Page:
AW: Before a baby’s born, she is connected with mother through the cord. The baby gets food; feels mother’s heartbeat. In this way baby communicates with mom, so of course the belly button wants to say something. [pauses]
L: The belly button feels mom’s love. She was held in big hands; warm and gentle. The little belly button feels mom’s gentle touch, gentle kisses. [Lisa nods, and begins to cry; long pause.]
Then, the little belly button grew up. Mom starts to say she is not good enough, and is very harsh to her. She didn’t want to talk. She is so scared all the time; scared, sad, and hurt. She is afraid of talking; felt something stuck in her throat.
AW: Let’s start with a long, deep breath; breathing out first. Really clear out all the fear, all the worries and sadness inside of her. Then breathe in all the fresh air and oxygen that she needs. That’s right; just breathe, breath by breath. She is growing up, she is still good. The little belly is still good.
Now she is an adult, and she can open a new file for her life. She is going to put the people she likes and loves; the loving memories, in her new file. She knows she has unconditional love with her; right on her feet, right on her hands. She just needs to feel it. [pauses]
L: The little belly walked to a door. It is oval; a glass door. She is nervous, scared.
AW: Where does the door take her to? [pauses]
L: The other side of the door is the womb.
AW: Does little belly want to go there?
L: She is nervous and scared…even with unconditional love. It is dark over there.
AW: Can little belly put a flashlight in her pocket?
L: Yes, a flashlight will be useful.
AW: If you like, you can take me with you. You can hold my hand.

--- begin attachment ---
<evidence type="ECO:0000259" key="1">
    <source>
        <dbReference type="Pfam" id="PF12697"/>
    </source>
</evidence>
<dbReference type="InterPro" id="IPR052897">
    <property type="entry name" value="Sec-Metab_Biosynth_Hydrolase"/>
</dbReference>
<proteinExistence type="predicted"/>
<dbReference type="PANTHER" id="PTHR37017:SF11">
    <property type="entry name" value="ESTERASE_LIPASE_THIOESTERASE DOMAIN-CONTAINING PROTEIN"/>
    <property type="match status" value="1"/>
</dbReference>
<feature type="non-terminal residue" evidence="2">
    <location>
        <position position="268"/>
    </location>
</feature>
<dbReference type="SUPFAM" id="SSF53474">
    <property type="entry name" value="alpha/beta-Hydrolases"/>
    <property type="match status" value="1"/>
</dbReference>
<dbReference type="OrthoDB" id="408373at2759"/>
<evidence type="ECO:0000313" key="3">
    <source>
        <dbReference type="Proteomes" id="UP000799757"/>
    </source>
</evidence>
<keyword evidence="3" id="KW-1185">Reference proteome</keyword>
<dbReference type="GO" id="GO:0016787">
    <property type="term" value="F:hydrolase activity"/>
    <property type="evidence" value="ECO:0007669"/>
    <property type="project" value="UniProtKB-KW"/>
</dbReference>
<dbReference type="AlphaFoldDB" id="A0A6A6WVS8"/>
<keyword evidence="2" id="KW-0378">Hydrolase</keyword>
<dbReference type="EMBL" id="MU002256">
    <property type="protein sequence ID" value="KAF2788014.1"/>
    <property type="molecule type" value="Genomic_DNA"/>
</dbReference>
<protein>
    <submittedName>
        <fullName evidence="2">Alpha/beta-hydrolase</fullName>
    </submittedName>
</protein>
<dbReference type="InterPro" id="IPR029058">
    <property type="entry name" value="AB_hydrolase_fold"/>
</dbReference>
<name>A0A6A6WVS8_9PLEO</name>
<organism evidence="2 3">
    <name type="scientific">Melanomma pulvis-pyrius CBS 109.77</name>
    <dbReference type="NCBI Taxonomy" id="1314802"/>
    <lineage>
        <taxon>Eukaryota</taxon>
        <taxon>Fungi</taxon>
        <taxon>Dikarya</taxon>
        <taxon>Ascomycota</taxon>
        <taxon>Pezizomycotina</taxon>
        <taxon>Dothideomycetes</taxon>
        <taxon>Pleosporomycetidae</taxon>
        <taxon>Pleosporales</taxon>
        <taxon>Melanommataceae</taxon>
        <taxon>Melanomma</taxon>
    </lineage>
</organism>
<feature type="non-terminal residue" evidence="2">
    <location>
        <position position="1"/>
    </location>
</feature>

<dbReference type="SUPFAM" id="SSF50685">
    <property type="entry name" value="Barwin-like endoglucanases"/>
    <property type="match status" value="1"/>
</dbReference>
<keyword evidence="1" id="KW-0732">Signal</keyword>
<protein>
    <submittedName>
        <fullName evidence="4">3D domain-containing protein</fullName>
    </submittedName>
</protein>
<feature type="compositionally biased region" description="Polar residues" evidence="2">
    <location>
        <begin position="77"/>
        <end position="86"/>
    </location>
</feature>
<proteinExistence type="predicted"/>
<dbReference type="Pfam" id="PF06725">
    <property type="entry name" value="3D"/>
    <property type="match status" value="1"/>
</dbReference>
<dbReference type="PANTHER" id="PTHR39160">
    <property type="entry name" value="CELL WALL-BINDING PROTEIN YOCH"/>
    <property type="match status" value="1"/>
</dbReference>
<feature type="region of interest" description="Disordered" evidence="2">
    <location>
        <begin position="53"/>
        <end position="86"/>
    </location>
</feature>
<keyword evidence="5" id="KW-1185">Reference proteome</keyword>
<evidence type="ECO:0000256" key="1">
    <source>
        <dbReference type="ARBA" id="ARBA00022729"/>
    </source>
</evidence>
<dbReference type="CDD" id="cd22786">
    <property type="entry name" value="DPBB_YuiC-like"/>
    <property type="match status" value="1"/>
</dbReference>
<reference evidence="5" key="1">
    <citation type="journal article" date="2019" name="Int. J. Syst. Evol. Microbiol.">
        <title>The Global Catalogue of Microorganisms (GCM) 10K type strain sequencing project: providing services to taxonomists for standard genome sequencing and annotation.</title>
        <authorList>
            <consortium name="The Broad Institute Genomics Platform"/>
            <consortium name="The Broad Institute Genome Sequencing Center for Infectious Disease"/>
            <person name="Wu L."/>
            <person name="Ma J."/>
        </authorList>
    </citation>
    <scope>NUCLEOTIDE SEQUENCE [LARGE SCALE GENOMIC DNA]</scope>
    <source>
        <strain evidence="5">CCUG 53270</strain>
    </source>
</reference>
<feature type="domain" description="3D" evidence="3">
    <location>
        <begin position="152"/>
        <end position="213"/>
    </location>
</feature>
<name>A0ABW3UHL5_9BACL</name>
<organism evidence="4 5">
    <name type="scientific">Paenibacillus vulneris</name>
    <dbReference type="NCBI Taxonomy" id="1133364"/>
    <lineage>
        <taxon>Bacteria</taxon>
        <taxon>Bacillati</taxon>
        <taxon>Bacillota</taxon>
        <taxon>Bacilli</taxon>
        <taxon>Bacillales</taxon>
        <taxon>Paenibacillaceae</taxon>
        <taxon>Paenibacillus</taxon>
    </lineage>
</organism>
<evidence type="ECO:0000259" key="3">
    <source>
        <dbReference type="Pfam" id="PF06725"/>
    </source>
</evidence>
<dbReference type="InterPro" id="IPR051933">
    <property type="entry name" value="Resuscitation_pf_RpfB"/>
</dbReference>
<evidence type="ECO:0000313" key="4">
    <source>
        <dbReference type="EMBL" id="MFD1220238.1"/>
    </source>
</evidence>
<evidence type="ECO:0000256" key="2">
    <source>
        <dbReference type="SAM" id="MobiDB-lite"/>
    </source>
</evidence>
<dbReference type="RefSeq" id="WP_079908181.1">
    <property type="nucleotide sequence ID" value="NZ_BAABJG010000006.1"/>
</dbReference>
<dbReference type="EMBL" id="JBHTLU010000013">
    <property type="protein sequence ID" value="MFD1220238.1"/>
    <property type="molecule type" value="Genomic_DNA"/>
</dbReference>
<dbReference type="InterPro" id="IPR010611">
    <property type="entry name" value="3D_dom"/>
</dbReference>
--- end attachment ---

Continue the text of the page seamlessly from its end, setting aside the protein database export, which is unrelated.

L: Yes, let’s do that. I am shining the flashlight and holding your hand. I’m walking in. [tears; long pause] I saw an old friend.
AW: What does the old friend look and feel like?
L: It is round, soft, sticky. It is red.
AW: Very good. Say, “Hi” to this old friend. Tell her, “I missed you, and I’m so happy to see you. I know you’re here, so today I came. We are old friends. I know I’ll always see you.”
L: I started to feel warm. I started to feel the blood running through my body. Now it’s time to play the music.
AW: [I push the button and music plays.] Yes, you are saying good-bye to the fear, to the worries. Now feel the blood and the freedom. Feel and enjoy the love. [pauses]
Ten days later, Lisa sent me a message saying that her periods resumed.
The session after her period:
Before the session, Lisa sent me another violin solo called, “Raise Me Up,” to play as background music for the session. She still gets a headache from time to time, but isn’t bothered by it. She remembered that she often had a headache around her period. She began to remember her grandfather, who loved her very much.
L: I feel that I need to walk home and become a mature woman. I feel lonely. I am scared to be with the old friend; to be a normal woman.
AW: Now you’re telling me, so you’re not lonely anymore. You’re walking towards your home; not a little girl going to her parents’ home.
L: I feel the love was buried by hate for so long. Now I have to go through the pain to find it. [crying] I haven’t been crying like this.
AW: This is good. When the love is opening up and meeting the pain, two strong energies meet, and it can be overwhelming.
L: I see so many things: I see grandfather; I see me on the stage as a grown, beautiful woman playing violin; I see a man that I want to love — only his back, not his face yet.
AW: These are beautiful things. They are somewhere — awaiting. And now I know you can go there. You have met your old friend, and you will meet many new friends.
L: [still crying] I know. I am walking home. My home.
We decided to do a monthly checkup, and eventually terminate the therapy. Lisa is now looking into studying music in Europe and has started to date men.
Eric Greenleaf, PhD
Relationships shape therapy, and the language used represents human experience. The patient often speaks in symptom language: a headache, amenorrhea, or anxiety. Ericksonian therapists speak in image, metaphor, and a common language: “the little girl,” “an oval door,” “the old friend.” Angela Wu’s gentle, healing touch and patient inquiry formed a relationship that drew healing from the patient’s inner life resources. And, hand-in-hand, both therapist and client shone a light together into the frightening darkness — and they created beautiful music.